Defective repair of DNA damage is the most frequent underlying cause of genetic instability and cancer development. Our research focuses on understanding how the cell detects and repairs damage to its DNA and how defects in this process contribute to the development of human disease.
Our research group
Genome instability is a genetic trait that is common to all cancer. Abnormal repair of DNA damage is the most frequent underlying cause of genome instability and probably represents the most important event that contributes to, and in some cases initiates the development of cancer. Therefore, cellular pathways that control the repair of damaged DNA as well as those that regulate cell cycle checkpoints and the apoptotic machinery represent an inherent anti-tumour barrier that must be surpassed for a tumour to develop.
The principal focus of the laboratory is to determine how the cell detects and faithfully repairs damage its DNA. The biochemical pathways involved in this process are collectively termed the DNA damage response (DDR) and consist of those that regulate DNA damage detection, cell cycle checkpoint activation, DNA repair and apoptosis.
Much of our insight about how the proteins involved in regulating the DDR function and the biological consequences if this fails, has come about from the study of rare inherited human syndromes associated with genome instability and a high prevalence of cancer e.g. Ataxia-Telangiectasia.
A large proportion of the research ongoing in laboratory centres around understanding how defects in DDR pathways contribute to human disease, which includes providing a genetic diagnosis for patients with a suspected DNA repair deficiency disorder, characterising human gene mutations and their impact on the DDR and identifying novel human disease genes associated with genome instability and a predisposition to the development of cancer.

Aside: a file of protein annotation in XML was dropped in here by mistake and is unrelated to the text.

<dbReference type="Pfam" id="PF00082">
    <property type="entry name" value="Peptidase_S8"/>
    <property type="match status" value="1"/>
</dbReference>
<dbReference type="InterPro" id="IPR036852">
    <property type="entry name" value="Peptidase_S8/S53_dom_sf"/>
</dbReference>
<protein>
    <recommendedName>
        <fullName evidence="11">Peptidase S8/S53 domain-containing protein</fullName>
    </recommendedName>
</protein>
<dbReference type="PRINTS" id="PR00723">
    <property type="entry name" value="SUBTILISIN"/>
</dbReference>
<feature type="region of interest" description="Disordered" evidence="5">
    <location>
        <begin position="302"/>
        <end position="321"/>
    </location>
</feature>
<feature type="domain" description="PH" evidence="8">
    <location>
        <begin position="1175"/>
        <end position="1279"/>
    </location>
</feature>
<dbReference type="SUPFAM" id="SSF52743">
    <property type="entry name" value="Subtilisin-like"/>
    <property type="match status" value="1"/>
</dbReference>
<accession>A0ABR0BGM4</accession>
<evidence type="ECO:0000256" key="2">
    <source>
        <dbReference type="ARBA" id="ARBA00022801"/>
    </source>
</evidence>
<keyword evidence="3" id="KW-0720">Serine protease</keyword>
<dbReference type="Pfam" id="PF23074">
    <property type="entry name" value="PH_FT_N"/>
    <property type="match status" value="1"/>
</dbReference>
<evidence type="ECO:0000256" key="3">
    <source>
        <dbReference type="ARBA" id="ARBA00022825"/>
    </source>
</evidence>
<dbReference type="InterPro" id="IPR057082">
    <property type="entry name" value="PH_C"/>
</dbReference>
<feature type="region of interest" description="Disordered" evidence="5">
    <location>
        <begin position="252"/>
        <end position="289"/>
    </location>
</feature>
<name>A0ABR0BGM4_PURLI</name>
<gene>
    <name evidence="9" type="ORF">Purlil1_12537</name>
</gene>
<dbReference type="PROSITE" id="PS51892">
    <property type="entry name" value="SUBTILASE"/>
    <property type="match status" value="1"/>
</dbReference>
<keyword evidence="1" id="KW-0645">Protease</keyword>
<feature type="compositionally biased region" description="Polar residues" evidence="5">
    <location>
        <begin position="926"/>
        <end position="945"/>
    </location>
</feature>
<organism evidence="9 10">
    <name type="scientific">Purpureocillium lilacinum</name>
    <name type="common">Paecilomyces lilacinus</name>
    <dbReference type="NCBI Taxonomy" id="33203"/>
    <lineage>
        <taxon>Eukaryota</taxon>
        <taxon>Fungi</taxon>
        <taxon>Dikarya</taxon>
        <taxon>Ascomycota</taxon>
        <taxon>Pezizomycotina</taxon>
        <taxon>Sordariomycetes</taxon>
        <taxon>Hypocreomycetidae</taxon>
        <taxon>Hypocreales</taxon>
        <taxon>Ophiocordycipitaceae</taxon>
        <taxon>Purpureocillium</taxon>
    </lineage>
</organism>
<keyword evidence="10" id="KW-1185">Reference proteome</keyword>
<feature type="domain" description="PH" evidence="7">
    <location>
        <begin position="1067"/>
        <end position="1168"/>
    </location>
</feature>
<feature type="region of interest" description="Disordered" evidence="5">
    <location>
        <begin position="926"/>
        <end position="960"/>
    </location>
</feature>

1. Understanding how the ubiquitin system controls repair of damaged DNA.
2. Identification and characterisation of novel proteins involved in regulating the cellular response to DNA damage.
3. Identifying novel genes mutated in human syndromes associated with the defective repair of DNA damage.
4. Understanding how viruses subvert the host cell DNA damage response pathways.
Stewart GS, Wang B, Bignell CR, Taylor AM, Elledge SJ. (2003). MDC1 is a mediator of the mammalian DNA damage checkpoint. Nature 421:961-6.
Stewart GS**, Stankovic T, Byrd PJ, Wechsler T, Miller ES, Huissoon A, Drayson MT, West SC, Elledge SJ, Taylor AM. (2007). RIDDLE immunodeficiency syndrome is linked to defects in 53BP1-mediated DNA damage signaling. Proc Natl Acad Sci USA. 104:16910-5. (** Corresponding author)
Stewart GS**, Panier S, Townsend K, Al-Hakim AK, Kolas NK, Miller ES, Nakada S, Ylanko J, Olivarius S, Mendez M, Oldreive C, Wildenhain J, Tagliaferro A, Pelletier L, Taubenheim N, Durandy A, Byrd PJ, Stankovic T, Taylor AMR, Durocher D**. (2009) The gene mutated in the RIDDLE syndrome mediates a ubiquitin-dependent signalling cascade at sites of DNA damage. Cell 136:420–434 (** Corresponding author)
Bohgaki T, Bohgaki M, Cardosos R, Panier S, Stewart GS, Sanchez O, Durocher D, Hakem A, Hakem R. (2011). Genomic instability, defective spermatogenesis, immunodeficiency and cancer in a mouse model of the RIDDLE syndrome. PLOS Genet. 7: e1001381.5.
Polo SE, Blackford AN, Chapman JR, Baskcomb L, Gravel S, Rusch A, Thomas A, Blundred R, Smith P, Dobner T, Taylor AMR, Turnell AS, Stewart GS, Grand RJA, Jackson SP. (2012). Regulation of DNA-end resection by hnRNPU-like proteins promotes DNA double-strand break signaling and repair. Mol Cell. 45:505-16.
Professor Grant Stewart
Dr. Anastasia Zlatanou,
Dr. Martin Higgs,
Dr. John Reynolds